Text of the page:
something else) though this is discouraged. In this case the handling will
be documented in the Description, Options, and Notes; though
See Notes" may be used in Description and Options with the full write-up in
There is no specific syntax to indicate when enabling one option will also
affect another option. When an option implies that another option is enabled or
disabled, specify that in the Options. E.g. "
passing -e implies -f" means that
-e is enabled,
-f will be enabled as if it were passed on the command
line (regardless of whether
-f was explicitly passed). The redundant passing
of the implied value is harmless (not an error).
Two dashes ('
--') on their own indicates the end of argument options. All
subsequent values are given to the tool as-is. For example, with
Usage: foo [-a] <file>", the command line "
foo -- -a" may interpret
a file name rather than a switch. Further, "
foo -a -- -a" enables the switch
-a (the first
-a, before the
--) and passes the literal text
Repeating switches may be used to apply more emphasis (what more emphasis means
is up to the tool, the description here is intentionally vague). A common
example is increasing verbosity by passing more
Repeating keyed options may be used to pass multiple values to the same command.
Often this is done to avoid calling the same command multiple times. Common
commands that accept repeating options are
cat. Care must be taken
to ensure that repeating commands are unambiguous and clear. E.g.
interprets the last argument as the destination; if
cp accepted multiple
source and destination arguments the parsing would become ambiguous or unclear.
Standard Input Alias
In Fuchsia tools a single dash (
-) is not interpreted as an alias to stdin. Use
pipes to direct data into stdin or use
/dev/stdin as an alias for stdin.
/dev/stdin is not available on Fuchsia or Windows).
A single dash ('-') on its own is reserved for future use.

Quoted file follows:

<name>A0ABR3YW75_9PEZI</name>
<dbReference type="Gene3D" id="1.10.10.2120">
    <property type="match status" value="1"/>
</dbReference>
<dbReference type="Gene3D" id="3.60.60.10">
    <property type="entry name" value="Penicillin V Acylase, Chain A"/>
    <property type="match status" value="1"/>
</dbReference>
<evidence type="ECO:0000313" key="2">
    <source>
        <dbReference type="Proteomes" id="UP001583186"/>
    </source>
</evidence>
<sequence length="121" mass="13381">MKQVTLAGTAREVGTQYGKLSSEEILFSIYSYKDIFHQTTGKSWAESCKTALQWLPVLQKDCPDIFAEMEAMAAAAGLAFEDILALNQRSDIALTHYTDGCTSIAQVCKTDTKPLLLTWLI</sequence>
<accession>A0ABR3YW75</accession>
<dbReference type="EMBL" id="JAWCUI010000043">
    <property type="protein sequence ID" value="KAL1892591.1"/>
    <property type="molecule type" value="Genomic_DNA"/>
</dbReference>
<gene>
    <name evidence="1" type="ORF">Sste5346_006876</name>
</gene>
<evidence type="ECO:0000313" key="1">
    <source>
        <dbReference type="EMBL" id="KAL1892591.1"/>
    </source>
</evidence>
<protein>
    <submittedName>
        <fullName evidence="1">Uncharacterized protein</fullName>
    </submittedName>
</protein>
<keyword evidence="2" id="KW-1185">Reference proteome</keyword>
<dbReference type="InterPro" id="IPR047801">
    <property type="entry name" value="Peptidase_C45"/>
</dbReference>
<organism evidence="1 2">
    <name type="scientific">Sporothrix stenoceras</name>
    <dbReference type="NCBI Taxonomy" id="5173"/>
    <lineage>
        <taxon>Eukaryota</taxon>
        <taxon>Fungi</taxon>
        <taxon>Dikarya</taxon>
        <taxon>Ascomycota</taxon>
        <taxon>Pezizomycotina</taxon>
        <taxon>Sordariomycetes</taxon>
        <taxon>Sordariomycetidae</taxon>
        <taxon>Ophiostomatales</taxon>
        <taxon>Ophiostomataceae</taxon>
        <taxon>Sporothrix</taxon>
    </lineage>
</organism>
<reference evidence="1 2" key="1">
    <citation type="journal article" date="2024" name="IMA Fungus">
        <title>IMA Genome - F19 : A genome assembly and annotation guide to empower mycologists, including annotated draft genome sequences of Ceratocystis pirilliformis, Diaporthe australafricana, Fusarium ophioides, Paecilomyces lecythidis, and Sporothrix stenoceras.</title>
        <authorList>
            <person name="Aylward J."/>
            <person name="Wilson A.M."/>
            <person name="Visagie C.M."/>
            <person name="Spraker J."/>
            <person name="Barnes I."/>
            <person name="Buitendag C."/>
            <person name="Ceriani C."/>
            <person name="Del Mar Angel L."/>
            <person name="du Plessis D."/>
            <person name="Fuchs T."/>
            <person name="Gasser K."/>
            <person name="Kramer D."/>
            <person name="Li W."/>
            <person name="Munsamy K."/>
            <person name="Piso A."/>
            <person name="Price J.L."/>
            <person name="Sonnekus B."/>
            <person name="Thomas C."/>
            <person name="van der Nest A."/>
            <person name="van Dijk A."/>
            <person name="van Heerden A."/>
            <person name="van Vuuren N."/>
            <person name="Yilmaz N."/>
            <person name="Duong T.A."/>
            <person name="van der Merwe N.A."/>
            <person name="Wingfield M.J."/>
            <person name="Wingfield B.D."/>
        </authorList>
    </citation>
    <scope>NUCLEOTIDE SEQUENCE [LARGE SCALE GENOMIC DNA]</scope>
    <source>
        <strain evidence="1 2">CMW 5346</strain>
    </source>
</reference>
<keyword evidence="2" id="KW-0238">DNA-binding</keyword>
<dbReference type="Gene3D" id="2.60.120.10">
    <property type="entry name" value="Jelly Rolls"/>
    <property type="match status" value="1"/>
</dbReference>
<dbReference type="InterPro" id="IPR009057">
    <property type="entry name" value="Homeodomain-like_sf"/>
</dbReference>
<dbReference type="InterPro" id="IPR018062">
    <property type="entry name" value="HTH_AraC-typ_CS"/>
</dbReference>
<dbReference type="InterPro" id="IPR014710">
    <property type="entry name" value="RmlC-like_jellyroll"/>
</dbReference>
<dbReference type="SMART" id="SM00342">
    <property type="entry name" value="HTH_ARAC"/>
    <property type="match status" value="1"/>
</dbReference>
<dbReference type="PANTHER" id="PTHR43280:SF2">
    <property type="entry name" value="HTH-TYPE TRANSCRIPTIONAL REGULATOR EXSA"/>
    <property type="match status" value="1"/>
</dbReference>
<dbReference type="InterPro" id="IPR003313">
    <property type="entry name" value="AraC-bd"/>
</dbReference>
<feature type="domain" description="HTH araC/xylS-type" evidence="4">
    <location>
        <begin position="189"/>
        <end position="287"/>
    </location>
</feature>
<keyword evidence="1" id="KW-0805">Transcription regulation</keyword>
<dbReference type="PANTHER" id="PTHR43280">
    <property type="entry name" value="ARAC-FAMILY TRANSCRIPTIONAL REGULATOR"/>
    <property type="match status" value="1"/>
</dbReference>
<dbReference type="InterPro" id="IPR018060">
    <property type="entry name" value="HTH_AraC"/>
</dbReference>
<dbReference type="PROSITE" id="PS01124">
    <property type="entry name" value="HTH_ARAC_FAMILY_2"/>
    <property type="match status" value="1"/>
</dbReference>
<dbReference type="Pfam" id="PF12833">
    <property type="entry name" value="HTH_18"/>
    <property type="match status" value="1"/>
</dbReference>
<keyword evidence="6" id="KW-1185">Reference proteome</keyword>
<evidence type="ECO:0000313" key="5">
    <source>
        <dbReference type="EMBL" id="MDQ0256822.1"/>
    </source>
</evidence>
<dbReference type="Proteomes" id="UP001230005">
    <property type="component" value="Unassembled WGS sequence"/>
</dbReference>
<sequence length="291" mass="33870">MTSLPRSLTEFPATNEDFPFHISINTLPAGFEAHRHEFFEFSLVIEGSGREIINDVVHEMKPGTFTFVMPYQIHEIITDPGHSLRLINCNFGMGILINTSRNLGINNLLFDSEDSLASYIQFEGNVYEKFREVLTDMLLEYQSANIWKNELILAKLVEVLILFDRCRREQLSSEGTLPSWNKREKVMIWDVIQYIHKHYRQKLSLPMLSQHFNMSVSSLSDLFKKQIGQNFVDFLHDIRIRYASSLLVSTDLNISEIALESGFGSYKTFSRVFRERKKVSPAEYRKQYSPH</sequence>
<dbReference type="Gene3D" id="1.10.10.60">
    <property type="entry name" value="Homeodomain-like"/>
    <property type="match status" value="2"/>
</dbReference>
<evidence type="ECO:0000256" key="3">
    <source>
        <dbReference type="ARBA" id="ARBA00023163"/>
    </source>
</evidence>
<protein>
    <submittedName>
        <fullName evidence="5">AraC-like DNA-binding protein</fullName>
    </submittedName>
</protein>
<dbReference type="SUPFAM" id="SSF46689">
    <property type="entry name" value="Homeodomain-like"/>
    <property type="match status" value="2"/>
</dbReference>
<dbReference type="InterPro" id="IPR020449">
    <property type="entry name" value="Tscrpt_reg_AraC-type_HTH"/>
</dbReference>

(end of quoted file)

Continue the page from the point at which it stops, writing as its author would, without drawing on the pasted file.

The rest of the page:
Tools may contain sub-command that accept independent command line arguments.
(Similar to the
git tool). Subcommands do not begin with any dashes. E.g. in
fx build the
build argument is a subcommand.
When a tool has many subcommands, it should also have a help subcommand that
display help about other subcommands. E.g. "
fx help build" will provide help
on the build subcommand.
Subcommands may have their own arguments that are not handled by the main tool.
Arguments between the tool name and the subcommand are handled by the tool and
arguments that follow the subcommand are handled by the subcommand. E.g. in
fx -a build -b the
-a is an argument for the
fx tool, while the
argument is handled by the
Command line tools are expected to support some common switches:
Interactive Help (--help)
A tool must accept a
--help switch and provide usage information to the
command line in that case. The layout and syntax of the help text is described
in a future document.
The tool must not do other work (i.e. have side effects) when displaying help.
Use a library that can parse the arguments as well as present help information from the same source. Doing so keeps the two in sync. I.e. avoid writing command line help as an independent paragraph of text.
Keep the interactive help reasonably concise. Plan for a skilled reader, i.e. someone looking for a reminder on how to use the tool or a developer experienced in reading interactive help. For the novice, provide a note referring them to the Markdown documentation.
Provide an option to generate machine parsable output.
Verbosity (--quiet and --verbose)
--verbose switches decrease or increase informational output
to the user. Their implementation is optional, but all tools will accept them as
arguments and must not use those terms for other purposes, e.g. don't use
--quiet to turn off the audio output (use
--volume 0 or some
Interactive Version (--version)
A tool must accept a
--version switch and provide an indication of the code
used to build the tool in that case. The layout and syntax is not specified, but
the version will include a version number of some kind.
The tool must not do other work (have side effects) when reporting its version.
Logging is distinct from normal output. The audience for logging is normally the
tool developer or a power user trying to debug an issue. Logging may go to
stdout in special cases, such as when
--verbose output is requested.
Logging from multiple threads will not interlace words within a line, i.e. the minimum unit of output is a full text line. Each line will be prefixed with an indication of the severity of the line. The severity will be one of: detail, info, warning, error, fatal.